5 Most Manipulative Figures in Boxing

Matthew HemphillCorrespondent IIDecember 29, 2011

5 Most Manipulative Figures in Boxing

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    Boxing has a long history of greed and corruption that marks its past.  In recent decades that has changed, as the power brokers of the sport learned that they could manipulate the fighters and fights in a way that wasn't illegal but put the odds in their favor.

    While upsets do happen, it made the sport harder to enjoy when fans knew that there was a good chance that one fighter had a less-than-favorable chance of winning.

    It has damaged the sport and its credibility, and unfortunately some of those people still exist within the sport today, while some have disappeared into the darker parts of boxing's history.

    Here is a recap of those people.

Bob Arum

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    Arum is the head of Top Rank, which is one of the two biggest boxing promotional companies in the world. 

    He is also the man who coined the phrase "yesterday I was lying, today I am telling the truth."

    He is the also the man who helped sink boxing on the Versus network.

    He also made a fight between Shane Mosley and Manny Pacquiao even though many fans thought that Mosley was past his prime.

    That is only what has happened in the last few years.

    Add in the fact that he admitted during a federal trial that he bribed an IBF official to get a better standing for one of his fighters, and it gets worse.

    Bob Arum has always done what is best for Bob Arum and focused on boxing second, but he has been successful in his endeavors.

Don King

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    Arum may be well known in boxing as manipulative promoter, but Don King is the one that even the casual fans know about.

    Over the years he has been sued by multiple fighters, like Muhammad Ali, Larry Holmes, Tim Witherspoon and plenty of others.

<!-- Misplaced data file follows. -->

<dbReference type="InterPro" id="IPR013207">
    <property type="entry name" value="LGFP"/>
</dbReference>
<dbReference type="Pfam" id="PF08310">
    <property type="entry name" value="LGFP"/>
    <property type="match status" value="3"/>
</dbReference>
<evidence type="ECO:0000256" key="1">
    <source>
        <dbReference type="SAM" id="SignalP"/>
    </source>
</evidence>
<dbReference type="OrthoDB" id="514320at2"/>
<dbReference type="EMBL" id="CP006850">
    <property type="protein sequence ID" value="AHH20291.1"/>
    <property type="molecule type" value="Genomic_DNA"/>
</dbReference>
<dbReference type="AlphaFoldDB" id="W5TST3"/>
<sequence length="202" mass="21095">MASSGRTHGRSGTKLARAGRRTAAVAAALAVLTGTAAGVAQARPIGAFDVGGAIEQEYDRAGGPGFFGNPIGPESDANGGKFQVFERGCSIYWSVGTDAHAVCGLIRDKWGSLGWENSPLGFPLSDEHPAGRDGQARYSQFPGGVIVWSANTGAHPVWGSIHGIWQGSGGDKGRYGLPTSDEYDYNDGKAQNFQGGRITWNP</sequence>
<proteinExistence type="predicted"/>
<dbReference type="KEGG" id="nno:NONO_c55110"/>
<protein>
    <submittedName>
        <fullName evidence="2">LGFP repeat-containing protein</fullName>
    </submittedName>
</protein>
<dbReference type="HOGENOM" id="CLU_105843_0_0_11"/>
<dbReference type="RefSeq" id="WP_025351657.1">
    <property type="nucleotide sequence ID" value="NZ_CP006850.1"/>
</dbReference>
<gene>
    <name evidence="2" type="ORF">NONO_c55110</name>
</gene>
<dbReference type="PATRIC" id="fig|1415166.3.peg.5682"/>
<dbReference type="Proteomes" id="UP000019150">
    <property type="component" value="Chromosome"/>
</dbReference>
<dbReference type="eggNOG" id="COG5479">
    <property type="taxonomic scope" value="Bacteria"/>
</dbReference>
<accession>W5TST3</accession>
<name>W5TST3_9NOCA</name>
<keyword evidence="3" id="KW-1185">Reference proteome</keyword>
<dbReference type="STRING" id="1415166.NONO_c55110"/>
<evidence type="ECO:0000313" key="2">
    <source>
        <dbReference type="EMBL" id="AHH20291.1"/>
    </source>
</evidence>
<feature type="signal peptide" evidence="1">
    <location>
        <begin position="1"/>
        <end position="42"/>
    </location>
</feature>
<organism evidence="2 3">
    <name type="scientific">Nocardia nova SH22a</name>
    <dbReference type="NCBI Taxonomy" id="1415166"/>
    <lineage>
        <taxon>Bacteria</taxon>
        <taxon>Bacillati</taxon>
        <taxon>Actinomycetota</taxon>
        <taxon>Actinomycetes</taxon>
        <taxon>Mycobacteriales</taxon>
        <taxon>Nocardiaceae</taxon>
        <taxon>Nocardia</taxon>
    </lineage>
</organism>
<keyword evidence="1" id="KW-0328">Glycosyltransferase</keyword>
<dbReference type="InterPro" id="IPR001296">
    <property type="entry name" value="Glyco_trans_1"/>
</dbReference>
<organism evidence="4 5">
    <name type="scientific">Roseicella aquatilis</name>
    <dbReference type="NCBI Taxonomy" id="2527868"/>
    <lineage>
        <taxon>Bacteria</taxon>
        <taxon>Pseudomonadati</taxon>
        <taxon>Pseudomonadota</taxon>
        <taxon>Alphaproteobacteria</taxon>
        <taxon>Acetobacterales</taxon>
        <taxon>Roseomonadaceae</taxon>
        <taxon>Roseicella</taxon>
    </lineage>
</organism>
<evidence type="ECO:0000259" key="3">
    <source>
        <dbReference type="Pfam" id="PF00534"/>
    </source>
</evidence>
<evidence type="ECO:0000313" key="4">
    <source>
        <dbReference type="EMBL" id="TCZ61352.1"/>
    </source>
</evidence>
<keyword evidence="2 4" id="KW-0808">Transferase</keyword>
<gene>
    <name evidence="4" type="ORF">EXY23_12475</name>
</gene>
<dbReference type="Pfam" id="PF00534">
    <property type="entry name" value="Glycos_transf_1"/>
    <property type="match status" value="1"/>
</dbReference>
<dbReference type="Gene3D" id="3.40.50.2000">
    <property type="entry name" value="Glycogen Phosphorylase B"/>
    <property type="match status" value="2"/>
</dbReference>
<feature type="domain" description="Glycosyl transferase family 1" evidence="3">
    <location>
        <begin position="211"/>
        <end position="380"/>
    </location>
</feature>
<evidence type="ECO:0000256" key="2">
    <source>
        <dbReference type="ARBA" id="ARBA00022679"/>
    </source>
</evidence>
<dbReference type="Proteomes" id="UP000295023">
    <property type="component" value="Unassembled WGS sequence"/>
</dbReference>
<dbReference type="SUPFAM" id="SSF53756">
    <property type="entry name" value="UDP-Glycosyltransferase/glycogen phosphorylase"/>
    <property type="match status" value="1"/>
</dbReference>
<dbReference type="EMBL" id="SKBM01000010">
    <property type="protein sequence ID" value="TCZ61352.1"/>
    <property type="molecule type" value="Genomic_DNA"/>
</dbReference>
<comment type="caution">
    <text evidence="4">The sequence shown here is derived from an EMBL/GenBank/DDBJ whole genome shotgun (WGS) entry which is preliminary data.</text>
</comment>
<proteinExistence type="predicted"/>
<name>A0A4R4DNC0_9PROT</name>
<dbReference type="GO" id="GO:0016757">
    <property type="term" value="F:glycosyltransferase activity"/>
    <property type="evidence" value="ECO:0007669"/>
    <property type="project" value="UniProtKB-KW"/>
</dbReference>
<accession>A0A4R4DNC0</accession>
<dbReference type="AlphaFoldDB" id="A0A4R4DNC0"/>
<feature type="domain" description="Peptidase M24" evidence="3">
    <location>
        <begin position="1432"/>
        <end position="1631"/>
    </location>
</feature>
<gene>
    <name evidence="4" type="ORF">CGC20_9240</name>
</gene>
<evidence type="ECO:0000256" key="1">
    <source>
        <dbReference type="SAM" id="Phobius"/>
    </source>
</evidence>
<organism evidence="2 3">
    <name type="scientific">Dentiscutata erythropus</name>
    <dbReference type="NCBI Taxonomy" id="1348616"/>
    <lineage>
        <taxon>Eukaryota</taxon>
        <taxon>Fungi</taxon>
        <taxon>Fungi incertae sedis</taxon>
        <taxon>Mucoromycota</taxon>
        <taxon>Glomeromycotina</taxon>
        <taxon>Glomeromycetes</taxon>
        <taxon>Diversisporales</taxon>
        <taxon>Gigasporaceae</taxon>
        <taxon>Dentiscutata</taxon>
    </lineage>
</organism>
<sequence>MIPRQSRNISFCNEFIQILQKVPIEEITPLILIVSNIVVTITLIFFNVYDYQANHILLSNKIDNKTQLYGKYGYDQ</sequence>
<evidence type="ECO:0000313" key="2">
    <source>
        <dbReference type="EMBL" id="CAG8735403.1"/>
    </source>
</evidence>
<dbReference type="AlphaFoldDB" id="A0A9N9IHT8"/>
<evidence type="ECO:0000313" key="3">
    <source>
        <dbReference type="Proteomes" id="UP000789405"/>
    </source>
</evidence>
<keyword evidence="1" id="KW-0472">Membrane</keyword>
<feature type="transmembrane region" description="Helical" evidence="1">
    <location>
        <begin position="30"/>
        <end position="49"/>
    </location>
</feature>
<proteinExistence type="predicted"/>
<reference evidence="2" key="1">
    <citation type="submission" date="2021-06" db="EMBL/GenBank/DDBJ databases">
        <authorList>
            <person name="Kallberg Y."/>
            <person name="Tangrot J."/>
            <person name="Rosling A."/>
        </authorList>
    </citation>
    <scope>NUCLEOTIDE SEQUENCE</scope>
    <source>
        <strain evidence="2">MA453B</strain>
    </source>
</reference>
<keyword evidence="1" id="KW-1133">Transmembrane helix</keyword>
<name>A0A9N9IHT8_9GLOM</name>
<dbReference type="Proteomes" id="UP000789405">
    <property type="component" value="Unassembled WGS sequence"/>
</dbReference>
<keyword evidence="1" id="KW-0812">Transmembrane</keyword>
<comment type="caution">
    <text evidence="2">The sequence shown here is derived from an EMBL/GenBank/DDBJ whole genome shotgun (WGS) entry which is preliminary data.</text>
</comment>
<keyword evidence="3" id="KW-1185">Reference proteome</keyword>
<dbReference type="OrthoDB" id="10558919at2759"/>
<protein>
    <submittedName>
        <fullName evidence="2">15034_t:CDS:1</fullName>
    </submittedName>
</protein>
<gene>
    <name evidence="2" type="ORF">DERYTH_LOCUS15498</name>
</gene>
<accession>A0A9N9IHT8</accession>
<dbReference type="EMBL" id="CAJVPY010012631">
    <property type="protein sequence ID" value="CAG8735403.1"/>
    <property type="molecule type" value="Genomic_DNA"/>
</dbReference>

When he was at the height of his power, it was alleged that he used a mixture of threats, blackmail and bribes to keep fighters with him and position certain people to be at the top.

    The most tragic instance of King's abuse was with Witherspoon.  He supposedly was forced to sign horrible contracts not only with King, but with his son Carl King, which left him with little of the money he made in fights.  

    Witherspoon ended up suing King and getting $1 million.

    Still, King proved that he was able to rule boxing for a while with an iron fist.

Panama Lewis

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    Arum and King may have helped to allegedly damage the livelihoods of different boxers, but only one man helped end a boxer's life.

    Panama Lewis is known for two things.

    One of them is the famous incident in the Aaron Pryor bout with Alexis Arguello, where he asked for the black bottle that he mixed.  

    There are fans who believe that without the drink that Lewis gave Pryor, the fight might have ended differently.

    The other thing that Lewis is known for is much darker.  He is known for removing padding from Luis Resto's gloves, and in doing so ending Billy Collins' career.

    It eventually ended with Collins dying a short time later, having not been able to cope with the loss of his career.

    The outcome of the fight lead to Lewis being barred from ever stepping foot into the pro ring, but it didn't bring Collins back to life.


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    After Jack Johnson became the heavyweight champion of the world, he enraged so many white people that black fighters were barred from title opportunities for many years.  

    Fighters like Sam Langford never got an opportunity to show that they were the best in the world even though they proved they were the best in the ring on almost any given night.  

    It is disappointing that certain fighters never got the chance to prove such a thing simply because of racism.

    Even though this article is supposed to focus on individuals who manipulated the sport, this left a huge impact on boxing that can't be ignored.

    Luckily, it is far removed from today, when fighters of all races and faiths are allowed the opportunity to prove that they are the best in the world.

The Mob

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    During what is known as boxing's "golden age," the mob controlled a lot of what happened in the ring and chose who would be champion.

    They decided who they wanted on top of the boxing world and many times would fix fights.  

    The most notable example was Jake La Motta, who lost a fight to Billy Fox.  La Motta would later testify in congress against the Mafia.

    How many boxers were held down because of their pull in boxing and how many got shots and held titles that didn't deserve it isn't really known.  

    It could very well have changed what boxing turned into.